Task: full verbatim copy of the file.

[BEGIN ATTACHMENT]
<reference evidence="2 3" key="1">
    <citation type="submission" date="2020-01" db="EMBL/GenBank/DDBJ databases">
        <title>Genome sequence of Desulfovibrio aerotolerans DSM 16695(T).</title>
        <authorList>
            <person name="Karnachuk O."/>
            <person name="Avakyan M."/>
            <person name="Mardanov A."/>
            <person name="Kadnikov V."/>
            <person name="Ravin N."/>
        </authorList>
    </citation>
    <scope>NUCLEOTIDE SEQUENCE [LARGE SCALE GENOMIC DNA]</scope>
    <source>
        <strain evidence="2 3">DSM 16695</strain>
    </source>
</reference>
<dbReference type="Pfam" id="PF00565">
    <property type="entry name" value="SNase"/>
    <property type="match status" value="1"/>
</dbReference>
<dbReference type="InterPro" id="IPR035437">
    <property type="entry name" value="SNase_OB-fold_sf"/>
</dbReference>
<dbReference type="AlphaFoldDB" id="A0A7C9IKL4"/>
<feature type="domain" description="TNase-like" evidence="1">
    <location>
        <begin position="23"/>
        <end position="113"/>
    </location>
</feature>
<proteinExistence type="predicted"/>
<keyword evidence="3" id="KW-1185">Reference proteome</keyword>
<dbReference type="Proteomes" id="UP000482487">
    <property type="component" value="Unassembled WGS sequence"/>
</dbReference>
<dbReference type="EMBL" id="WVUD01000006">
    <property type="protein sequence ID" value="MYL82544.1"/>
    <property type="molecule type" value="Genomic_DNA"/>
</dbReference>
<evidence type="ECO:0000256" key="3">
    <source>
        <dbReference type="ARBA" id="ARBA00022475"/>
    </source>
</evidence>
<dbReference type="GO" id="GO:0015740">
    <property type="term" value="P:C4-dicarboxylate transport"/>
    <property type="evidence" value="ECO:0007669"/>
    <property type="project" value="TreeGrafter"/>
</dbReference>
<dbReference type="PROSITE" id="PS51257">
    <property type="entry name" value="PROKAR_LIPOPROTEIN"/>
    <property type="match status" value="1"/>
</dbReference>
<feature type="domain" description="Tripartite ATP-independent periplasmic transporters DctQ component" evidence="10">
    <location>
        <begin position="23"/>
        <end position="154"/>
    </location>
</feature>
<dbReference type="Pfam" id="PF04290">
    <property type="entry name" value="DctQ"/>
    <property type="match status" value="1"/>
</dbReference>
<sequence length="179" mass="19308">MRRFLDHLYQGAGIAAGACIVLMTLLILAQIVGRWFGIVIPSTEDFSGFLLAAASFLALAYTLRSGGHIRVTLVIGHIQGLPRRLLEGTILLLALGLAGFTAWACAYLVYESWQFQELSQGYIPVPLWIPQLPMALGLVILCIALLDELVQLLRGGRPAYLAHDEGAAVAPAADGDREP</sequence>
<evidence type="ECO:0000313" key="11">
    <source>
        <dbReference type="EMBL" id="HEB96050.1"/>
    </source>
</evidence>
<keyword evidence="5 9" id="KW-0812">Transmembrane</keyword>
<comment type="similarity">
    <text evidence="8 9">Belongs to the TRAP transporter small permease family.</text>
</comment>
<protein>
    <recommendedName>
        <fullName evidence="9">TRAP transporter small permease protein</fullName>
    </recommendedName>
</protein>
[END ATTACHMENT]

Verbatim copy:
<reference evidence="2 3" key="1">
    <citation type="submission" date="2020-01" db="EMBL/GenBank/DDBJ databases">
        <title>Genome sequence of Desulfovibrio aerotolerans DSM 16695(T).</title>
        <authorList>
            <person name="Karnachuk O."/>
            <person name="Avakyan M."/>
            <person name="Mardanov A."/>
            <person name="Kadnikov V."/>
            <person name="Ravin N."/>
        </authorList>
    </citation>
    <scope>NUCLEOTIDE SEQUENCE [LARGE SCALE GENOMIC DNA]</scope>
    <source>
        <strain evidence="2 3">DSM 16695</strain>
    </source>
</reference>
<dbReference type="Pfam" id="PF00565">
    <property type="entry name" value="SNase"/>
    <property type="match status" value="1"/>
</dbReference>
<dbReference type="InterPro" id="IPR035437">
    <property type="entry name" value="SNase_OB-fold_sf"/>
</dbReference>
<dbReference type="AlphaFoldDB" id="A0A7C9IKL4"/>
<feature type="domain" description="TNase-like" evidence="1">
    <location>
        <begin position="23"/>
        <end position="113"/>
    </location>
</feature>
<proteinExistence type="predicted"/>
<keyword evidence="3" id="KW-1185">Reference proteome</keyword>
<dbReference type="Proteomes" id="UP000482487">
    <property type="component" value="Unassembled WGS sequence"/>
</dbReference>
<dbReference type="EMBL" id="WVUD01000006">
    <property type="protein sequence ID" value="MYL82544.1"/>
    <property type="molecule type" value="Genomic_DNA"/>
</dbReference>
<evidence type="ECO:0000256" key="3">
    <source>
        <dbReference type="ARBA" id="ARBA00022475"/>
    </source>
</evidence>
<dbReference type="GO" id="GO:0015740">
    <property type="term" value="P:C4-dicarboxylate transport"/>
    <property type="evidence" value="ECO:0007669"/>
    <property type="project" value="TreeGrafter"/>
</dbReference>
<dbReference type="PROSITE" id="PS51257">
    <property type="entry name" value="PROKAR_LIPOPROTEIN"/>
    <property type="match status" value="1"/>
</dbReference>
<feature type="domain" description="Tripartite ATP-independent periplasmic transporters DctQ component" evidence="10">
    <location>
        <begin position="23"/>
        <end position="154"/>
    </location>
</feature>
<dbReference type="Pfam" id="PF04290">
    <property type="entry name" value="DctQ"/>
    <property type="match status" value="1"/>
</dbReference>
<sequence length="179" mass="19308">MRRFLDHLYQGAGIAAGACIVLMTLLILAQIVGRWFGIVIPSTEDFSGFLLAAASFLALAYTLRSGGHIRVTLVIGHIQGLPRRLLEGTILLLALGLAGFTAWACAYLVYESWQFQELSQGYIPVPLWIPQLPMALGLVILCIALLDELVQLLRGGRPAYLAHDEGAAVAPAADGDREP</sequence>
<evidence type="ECO:0000313" key="11">
    <source>
        <dbReference type="EMBL" id="HEB96050.1"/>
    </source>
</evidence>
<keyword evidence="5 9" id="KW-0812">Transmembrane</keyword>
<comment type="similarity">
    <text evidence="8 9">Belongs to the TRAP transporter small permease family.</text>
</comment>
<protein>
    <recommendedName>
        <fullName evidence="9">TRAP transporter small permease protein</fullName>
    </recommendedName>
</protein>